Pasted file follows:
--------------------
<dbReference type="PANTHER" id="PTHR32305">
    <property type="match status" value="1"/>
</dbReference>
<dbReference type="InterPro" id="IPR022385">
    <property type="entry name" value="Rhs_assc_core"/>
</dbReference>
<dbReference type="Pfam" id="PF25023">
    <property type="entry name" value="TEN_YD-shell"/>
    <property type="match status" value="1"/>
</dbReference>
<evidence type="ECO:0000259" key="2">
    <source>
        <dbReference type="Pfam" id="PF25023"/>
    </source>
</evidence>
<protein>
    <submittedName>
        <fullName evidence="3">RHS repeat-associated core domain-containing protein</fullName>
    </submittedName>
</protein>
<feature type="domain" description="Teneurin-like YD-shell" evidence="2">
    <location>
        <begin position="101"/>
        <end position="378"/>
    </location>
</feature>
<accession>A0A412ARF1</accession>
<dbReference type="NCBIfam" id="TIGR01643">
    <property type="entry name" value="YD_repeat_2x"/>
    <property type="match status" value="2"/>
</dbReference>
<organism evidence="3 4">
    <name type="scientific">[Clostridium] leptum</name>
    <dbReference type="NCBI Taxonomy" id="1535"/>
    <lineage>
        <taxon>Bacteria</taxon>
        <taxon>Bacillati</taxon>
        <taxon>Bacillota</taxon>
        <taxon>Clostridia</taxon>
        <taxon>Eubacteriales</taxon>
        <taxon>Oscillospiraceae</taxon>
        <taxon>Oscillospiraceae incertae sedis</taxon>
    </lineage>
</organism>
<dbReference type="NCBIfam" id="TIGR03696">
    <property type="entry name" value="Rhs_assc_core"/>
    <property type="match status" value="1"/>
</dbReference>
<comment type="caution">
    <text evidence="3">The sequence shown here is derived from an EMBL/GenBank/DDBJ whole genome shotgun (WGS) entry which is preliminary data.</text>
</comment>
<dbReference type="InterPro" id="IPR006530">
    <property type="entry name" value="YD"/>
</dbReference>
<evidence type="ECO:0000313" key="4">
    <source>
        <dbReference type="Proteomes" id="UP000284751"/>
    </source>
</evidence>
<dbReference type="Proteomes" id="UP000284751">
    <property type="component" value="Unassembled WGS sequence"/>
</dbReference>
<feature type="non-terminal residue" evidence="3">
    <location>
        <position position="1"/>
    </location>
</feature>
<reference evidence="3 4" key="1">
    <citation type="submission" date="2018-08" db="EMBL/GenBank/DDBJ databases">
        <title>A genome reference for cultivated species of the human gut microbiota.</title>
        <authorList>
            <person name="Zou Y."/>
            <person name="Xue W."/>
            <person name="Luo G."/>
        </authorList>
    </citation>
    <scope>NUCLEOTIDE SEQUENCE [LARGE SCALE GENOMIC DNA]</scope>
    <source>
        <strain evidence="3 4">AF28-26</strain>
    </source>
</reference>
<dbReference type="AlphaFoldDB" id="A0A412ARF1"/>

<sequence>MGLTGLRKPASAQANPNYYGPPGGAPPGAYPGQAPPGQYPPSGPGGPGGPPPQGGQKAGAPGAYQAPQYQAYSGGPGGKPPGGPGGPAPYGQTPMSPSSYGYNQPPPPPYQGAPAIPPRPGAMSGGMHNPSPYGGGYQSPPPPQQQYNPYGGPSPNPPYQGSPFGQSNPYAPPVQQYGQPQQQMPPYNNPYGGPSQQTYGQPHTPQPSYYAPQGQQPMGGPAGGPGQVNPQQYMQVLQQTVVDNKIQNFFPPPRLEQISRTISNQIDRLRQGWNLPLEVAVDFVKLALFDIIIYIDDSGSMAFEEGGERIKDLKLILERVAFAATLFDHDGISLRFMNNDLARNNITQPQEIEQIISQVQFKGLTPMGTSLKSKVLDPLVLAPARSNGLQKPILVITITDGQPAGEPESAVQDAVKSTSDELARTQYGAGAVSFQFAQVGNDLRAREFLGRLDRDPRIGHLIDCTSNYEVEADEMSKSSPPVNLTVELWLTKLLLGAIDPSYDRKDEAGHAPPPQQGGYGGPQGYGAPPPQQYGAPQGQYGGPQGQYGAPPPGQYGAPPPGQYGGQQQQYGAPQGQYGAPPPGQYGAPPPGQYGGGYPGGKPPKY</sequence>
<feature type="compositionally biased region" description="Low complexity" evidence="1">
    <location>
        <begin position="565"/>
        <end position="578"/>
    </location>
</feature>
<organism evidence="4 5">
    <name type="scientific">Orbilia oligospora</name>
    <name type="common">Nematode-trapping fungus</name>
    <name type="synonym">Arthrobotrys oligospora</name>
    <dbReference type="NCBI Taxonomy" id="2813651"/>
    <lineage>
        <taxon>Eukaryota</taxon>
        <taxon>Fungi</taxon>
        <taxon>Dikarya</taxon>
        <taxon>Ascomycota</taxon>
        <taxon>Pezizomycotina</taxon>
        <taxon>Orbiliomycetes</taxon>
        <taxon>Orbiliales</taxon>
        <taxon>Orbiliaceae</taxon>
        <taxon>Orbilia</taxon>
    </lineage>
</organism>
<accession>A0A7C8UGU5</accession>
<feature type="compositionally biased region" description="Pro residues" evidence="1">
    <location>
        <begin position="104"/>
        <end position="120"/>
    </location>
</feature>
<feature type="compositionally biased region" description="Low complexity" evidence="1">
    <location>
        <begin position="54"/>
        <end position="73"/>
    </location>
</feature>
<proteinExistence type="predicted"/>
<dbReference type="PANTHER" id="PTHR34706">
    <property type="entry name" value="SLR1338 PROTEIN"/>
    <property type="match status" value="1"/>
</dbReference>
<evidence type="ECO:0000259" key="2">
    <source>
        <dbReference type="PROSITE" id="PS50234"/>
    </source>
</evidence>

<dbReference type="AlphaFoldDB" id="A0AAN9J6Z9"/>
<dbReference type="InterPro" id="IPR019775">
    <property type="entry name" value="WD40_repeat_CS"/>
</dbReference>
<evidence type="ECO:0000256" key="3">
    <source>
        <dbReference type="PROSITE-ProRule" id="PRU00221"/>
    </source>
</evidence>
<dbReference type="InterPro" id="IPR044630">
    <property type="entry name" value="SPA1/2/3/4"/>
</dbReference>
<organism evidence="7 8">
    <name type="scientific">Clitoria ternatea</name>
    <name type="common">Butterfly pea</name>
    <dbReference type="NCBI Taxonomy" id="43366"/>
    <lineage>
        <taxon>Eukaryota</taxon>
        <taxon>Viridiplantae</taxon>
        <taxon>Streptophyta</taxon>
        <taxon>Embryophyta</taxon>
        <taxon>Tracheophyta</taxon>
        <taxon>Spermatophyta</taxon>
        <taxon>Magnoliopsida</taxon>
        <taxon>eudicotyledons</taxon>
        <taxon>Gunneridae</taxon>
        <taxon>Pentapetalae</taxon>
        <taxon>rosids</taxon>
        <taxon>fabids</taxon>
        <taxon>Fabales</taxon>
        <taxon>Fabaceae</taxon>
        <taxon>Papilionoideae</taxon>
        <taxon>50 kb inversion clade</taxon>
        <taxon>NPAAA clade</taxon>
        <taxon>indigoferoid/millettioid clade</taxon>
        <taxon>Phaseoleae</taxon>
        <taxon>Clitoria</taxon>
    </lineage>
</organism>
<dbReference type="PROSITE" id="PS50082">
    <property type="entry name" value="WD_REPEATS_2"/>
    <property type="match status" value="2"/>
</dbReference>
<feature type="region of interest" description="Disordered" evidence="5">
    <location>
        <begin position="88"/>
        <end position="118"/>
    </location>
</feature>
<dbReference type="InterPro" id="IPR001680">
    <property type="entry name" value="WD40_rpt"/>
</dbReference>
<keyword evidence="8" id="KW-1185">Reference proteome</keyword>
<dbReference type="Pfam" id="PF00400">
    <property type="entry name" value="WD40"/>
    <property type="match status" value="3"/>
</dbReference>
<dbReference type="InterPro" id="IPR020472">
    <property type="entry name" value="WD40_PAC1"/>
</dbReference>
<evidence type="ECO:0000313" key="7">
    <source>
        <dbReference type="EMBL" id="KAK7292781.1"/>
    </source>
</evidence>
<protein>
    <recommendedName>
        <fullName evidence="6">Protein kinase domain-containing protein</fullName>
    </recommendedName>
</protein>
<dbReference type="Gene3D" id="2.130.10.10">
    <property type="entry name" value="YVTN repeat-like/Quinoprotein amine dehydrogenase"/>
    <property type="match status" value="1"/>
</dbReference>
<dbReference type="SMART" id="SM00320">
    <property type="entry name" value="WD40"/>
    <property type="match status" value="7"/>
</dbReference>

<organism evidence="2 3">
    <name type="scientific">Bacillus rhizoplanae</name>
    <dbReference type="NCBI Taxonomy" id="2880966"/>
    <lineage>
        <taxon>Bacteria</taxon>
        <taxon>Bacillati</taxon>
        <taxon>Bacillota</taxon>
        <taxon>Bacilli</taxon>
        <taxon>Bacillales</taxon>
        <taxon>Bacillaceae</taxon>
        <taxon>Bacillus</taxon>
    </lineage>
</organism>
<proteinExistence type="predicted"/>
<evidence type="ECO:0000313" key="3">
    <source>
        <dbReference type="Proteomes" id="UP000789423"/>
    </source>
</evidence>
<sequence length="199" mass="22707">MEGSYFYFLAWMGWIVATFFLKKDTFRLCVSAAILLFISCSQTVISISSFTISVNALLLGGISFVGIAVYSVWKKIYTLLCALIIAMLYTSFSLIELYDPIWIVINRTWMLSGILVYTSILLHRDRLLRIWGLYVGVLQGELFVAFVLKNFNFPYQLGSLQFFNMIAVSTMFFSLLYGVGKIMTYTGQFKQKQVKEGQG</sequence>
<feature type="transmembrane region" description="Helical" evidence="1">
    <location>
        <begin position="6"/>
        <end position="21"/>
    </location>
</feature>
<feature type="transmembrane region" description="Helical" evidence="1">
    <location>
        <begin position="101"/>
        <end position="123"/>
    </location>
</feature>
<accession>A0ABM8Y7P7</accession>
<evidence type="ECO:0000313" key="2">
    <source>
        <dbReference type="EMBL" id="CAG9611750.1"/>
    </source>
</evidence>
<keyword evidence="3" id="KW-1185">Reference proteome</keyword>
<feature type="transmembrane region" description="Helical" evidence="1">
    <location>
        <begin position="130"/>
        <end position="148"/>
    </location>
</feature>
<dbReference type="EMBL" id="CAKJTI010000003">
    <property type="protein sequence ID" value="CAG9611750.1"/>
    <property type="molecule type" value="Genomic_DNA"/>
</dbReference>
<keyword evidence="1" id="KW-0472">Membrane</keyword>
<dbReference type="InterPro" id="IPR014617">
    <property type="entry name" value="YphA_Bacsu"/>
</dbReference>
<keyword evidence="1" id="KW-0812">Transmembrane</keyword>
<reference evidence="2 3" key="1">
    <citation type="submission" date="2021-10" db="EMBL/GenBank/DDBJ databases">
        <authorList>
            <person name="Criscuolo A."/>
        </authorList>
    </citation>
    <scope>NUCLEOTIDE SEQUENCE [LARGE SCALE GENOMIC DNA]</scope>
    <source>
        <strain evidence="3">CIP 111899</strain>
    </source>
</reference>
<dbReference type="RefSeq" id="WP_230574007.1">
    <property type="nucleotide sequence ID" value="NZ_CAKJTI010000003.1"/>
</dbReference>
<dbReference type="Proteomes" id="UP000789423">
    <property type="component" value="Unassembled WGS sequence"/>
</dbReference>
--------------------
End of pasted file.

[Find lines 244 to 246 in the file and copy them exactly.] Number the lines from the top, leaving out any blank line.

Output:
    </source>
</evidence>
<keyword evidence="3" id="KW-1185">Reference proteome</keyword>